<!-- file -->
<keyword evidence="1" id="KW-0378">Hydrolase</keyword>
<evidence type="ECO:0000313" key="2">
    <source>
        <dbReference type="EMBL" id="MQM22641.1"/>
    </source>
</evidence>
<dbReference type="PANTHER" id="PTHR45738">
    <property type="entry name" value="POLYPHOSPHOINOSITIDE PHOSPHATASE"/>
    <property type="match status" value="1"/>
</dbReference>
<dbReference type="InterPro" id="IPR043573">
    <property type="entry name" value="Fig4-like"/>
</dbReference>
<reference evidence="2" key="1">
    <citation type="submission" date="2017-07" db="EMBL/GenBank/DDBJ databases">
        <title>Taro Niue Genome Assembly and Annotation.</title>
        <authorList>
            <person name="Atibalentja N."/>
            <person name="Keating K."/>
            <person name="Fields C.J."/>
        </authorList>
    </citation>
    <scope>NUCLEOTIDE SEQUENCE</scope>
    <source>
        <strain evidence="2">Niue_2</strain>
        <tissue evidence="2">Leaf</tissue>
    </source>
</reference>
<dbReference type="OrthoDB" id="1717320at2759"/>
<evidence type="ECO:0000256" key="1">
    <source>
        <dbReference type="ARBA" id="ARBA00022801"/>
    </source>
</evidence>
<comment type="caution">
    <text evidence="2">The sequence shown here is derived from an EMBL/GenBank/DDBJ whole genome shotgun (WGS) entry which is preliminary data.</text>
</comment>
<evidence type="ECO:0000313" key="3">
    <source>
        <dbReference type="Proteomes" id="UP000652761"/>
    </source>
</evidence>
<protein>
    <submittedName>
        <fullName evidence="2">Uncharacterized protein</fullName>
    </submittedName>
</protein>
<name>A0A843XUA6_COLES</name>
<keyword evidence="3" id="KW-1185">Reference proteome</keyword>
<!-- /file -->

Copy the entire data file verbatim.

<keyword evidence="1" id="KW-0378">Hydrolase</keyword>
<evidence type="ECO:0000313" key="2">
    <source>
        <dbReference type="EMBL" id="MQM22641.1"/>
    </source>
</evidence>
<dbReference type="PANTHER" id="PTHR45738">
    <property type="entry name" value="POLYPHOSPHOINOSITIDE PHOSPHATASE"/>
    <property type="match status" value="1"/>
</dbReference>
<dbReference type="InterPro" id="IPR043573">
    <property type="entry name" value="Fig4-like"/>
</dbReference>
<reference evidence="2" key="1">
    <citation type="submission" date="2017-07" db="EMBL/GenBank/DDBJ databases">
        <title>Taro Niue Genome Assembly and Annotation.</title>
        <authorList>
            <person name="Atibalentja N."/>
            <person name="Keating K."/>
            <person name="Fields C.J."/>
        </authorList>
    </citation>
    <scope>NUCLEOTIDE SEQUENCE</scope>
    <source>
        <strain evidence="2">Niue_2</strain>
        <tissue evidence="2">Leaf</tissue>
    </source>
</reference>
<dbReference type="OrthoDB" id="1717320at2759"/>
<evidence type="ECO:0000256" key="1">
    <source>
        <dbReference type="ARBA" id="ARBA00022801"/>
    </source>
</evidence>
<comment type="caution">
    <text evidence="2">The sequence shown here is derived from an EMBL/GenBank/DDBJ whole genome shotgun (WGS) entry which is preliminary data.</text>
</comment>
<evidence type="ECO:0000313" key="3">
    <source>
        <dbReference type="Proteomes" id="UP000652761"/>
    </source>
</evidence>
<protein>
    <submittedName>
        <fullName evidence="2">Uncharacterized protein</fullName>
    </submittedName>
</protein>
<name>A0A843XUA6_COLES</name>
<keyword evidence="3" id="KW-1185">Reference proteome</keyword>